- Buyers Guide
Military Microwaves Supplement
Ever expanding applications of RF and microwaves for wireless and cable applications have revived the development efforts of components at these frequencies. There is a continuing demand to reduce size and cost, and to improve performance and quality at the same time. To satisfy these goals, a new series of directional couplers has been introduced to meet the demands of the market. These couplers measure 0.15" × 0.15" × 0.15" and are designed for assembly using automated pick and place machines.
WHAT CONSTITUTES A DIRECTIONAL COUPLER
The block diagram of a directional coupler is shown in Figure 1. It consists of a ferrite transformer, a resistor and a capacitor. The ferrite transformer is wound on a balun core and works as a four-port device. By proper selection of R and C, a three-port directional coupler is realized.
Couplers working in the 5 to 2000 MHz frequency range and having multiple-decade bandwidths are traditionally constructed using ferrite cores. This provides the requisite bandwidth in a small volume. Traditional ferrite-based couplers are housed in a package measuring 0.25" × 0.31" × 0.20". The company has introduced a series of couplers1,2 that require an external component on the user's motherboard. This reduces the cost, but the size of the device is only slightly reduced to 0.19" × 0.25". For higher frequency applications, an additional capacitor is required, and it increases the size. In the new approach, the resistor and capacitor are integrated into a multi-layer board using Blue Cell™ technology. This shrinks the overall area of the coupler to 0.15" × 0.15" and the height to less than 0.15".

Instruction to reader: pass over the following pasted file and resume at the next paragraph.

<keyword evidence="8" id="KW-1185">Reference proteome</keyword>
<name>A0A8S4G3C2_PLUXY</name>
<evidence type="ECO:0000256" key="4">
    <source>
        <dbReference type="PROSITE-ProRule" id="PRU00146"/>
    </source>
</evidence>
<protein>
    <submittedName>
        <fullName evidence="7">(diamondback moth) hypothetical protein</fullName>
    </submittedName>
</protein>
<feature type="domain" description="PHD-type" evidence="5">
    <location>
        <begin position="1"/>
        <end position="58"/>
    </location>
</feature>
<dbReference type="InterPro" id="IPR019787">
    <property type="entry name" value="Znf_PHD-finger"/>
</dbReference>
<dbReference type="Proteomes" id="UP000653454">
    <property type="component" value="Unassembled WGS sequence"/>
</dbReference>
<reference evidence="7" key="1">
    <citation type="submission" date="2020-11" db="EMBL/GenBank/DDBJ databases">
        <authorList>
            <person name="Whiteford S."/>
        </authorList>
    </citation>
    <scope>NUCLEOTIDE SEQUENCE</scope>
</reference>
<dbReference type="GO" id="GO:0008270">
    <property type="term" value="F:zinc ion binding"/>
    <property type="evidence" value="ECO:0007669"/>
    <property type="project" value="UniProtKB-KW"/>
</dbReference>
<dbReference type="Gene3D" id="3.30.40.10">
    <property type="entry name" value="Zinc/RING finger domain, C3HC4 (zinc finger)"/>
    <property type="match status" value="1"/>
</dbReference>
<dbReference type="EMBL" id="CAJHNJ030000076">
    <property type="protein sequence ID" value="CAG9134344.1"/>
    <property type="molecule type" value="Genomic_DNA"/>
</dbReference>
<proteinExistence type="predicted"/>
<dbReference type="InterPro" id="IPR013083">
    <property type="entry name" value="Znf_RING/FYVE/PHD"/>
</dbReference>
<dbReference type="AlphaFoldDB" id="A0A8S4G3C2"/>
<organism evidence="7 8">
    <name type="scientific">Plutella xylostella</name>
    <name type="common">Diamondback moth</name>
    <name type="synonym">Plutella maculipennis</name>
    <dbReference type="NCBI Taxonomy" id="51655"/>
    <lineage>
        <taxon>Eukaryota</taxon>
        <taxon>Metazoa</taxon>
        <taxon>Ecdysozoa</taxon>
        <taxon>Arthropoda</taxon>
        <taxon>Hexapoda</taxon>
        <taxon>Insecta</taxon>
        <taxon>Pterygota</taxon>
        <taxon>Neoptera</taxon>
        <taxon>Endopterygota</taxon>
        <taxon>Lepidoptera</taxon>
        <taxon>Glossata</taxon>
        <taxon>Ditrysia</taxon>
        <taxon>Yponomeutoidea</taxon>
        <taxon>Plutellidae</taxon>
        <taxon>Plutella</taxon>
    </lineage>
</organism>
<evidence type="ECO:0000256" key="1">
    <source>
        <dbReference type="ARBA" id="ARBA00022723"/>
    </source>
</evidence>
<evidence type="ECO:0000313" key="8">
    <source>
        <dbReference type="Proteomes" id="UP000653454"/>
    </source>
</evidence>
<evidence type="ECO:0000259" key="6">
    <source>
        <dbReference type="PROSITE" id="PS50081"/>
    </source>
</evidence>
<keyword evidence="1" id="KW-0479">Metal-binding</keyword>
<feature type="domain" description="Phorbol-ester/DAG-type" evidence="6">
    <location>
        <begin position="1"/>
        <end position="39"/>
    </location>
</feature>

The transformer is mounted on the top of the board, and all connections from the transformer to the base are made by welding. This procedure helps to ensure the preciseness of the assembly, with resulting high performance repeatability, and prevents any disconnection during reflow at the user's site. All connections from top to bottom metal layers are accomplished using filled vias. The transformer used in this series of couplers employs a patented technique3 to obtain flat coupling over the band.
As an example, the model DBTC-13-5-75 (shown in the photograph) is a coupler designed for 75 ‡ applications using this technology. The unit operates over the 5 to 1000 MHz frequency range with a nominal coupling of 13.2 ±0.5 dB and a flatness of ±0.6 dB. The model TCD-13-4-75 is a coupler that requires external components. A comparison is made between these two couplers in the subsequent data plots to show the performance advantages of each. Figure 2 shows the insertion loss of the couplers. The insertion loss is similar in both cases and is typically 1 dB. Figure 3 shows the directivity vs. frequency, which is typically 20 dB over the band. Note the improvement over the TCD-13-4-75 device. Figure 4 shows the coupling vs. frequency, which is typically 13.3 dB to 1000 MHz for the new coupler. Figure 5 shows return loss vs. frequency at all three ports, which is typically 20 dB (1.22 SWR) for input and output. Although the coupled-port return loss is lower than that of the TCD model, for most applications this return loss performance is not important. Table 1 lists the DBTC-13-5-75 directional coupler's complete electrical specifications along with specifications for nine additional couplers in both 50 and 75 Ω impedances.
A series of miniature couplers has been developed using Blue Cell™ technology and ferrites to realize their extremely small size. This feature will save much needed PCB area for users. These units utilize a patented technique to realize a very flat coupling response and are suitable for automated pick and place. All units are supplied in an AT790 case style and are priced at $1.99 each in 25 piece quantities.
1. "Do-it Yourself Low Cost Directional Couplers," Microwave Product Digest, September 2000.
2. "Do-it Yourself Couplers," Application notes (Directional Couplers) at http://www.minicircuits.com/appnote/application.htm.
3. US Patent 6140887
Brooklyn, NY (718) 934-4500.
Circle No. 302
Get access to premium content and e-newsletters by registering on the web site. You can also subscribe to Microwave Journal magazine.